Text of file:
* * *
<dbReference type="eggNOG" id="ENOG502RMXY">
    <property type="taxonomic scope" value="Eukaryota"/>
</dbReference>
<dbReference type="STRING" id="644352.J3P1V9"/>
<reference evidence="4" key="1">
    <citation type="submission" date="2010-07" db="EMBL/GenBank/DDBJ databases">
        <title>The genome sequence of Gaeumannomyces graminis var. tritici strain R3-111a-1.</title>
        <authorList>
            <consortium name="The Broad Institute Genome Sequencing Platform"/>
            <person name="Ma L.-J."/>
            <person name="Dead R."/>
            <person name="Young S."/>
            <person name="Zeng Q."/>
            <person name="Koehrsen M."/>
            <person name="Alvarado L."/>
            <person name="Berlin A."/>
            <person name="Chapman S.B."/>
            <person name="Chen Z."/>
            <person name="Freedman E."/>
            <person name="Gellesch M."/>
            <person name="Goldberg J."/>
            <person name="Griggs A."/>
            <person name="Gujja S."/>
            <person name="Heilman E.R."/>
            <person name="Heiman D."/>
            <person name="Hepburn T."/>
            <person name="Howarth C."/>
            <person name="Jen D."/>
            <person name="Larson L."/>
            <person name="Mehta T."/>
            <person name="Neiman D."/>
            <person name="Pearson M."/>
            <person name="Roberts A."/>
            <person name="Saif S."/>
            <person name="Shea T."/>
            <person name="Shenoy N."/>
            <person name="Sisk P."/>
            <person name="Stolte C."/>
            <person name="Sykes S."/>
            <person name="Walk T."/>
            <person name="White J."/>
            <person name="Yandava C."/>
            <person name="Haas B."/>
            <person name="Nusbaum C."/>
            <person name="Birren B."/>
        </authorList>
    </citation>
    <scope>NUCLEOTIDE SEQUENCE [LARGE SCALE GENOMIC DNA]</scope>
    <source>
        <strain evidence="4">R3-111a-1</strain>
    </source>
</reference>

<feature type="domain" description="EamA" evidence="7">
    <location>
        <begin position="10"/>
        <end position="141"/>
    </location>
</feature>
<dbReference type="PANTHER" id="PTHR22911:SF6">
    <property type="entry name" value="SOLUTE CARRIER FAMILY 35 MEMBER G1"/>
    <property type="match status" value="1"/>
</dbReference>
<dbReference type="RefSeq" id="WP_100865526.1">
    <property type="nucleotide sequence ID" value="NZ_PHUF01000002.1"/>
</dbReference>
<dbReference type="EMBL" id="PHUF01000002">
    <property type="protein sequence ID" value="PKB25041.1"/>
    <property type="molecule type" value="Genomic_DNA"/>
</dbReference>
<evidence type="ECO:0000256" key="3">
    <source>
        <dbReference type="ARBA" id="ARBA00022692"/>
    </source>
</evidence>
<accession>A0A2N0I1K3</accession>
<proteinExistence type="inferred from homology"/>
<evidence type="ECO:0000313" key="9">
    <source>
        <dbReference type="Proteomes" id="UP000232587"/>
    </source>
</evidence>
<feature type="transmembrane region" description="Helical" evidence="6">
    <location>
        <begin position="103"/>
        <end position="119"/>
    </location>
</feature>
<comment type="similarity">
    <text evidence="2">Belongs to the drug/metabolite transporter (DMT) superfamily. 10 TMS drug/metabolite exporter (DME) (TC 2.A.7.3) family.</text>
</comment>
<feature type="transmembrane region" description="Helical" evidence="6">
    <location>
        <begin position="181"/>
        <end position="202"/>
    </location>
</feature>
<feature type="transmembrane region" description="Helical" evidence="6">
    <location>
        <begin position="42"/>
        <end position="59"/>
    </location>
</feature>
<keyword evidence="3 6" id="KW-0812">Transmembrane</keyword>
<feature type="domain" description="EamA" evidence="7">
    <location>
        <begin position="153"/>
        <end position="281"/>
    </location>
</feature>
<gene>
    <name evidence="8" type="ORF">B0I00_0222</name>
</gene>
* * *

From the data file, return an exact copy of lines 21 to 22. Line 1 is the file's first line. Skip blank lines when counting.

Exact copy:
            <person name="Goldberg J."/>
            <person name="Griggs A."/>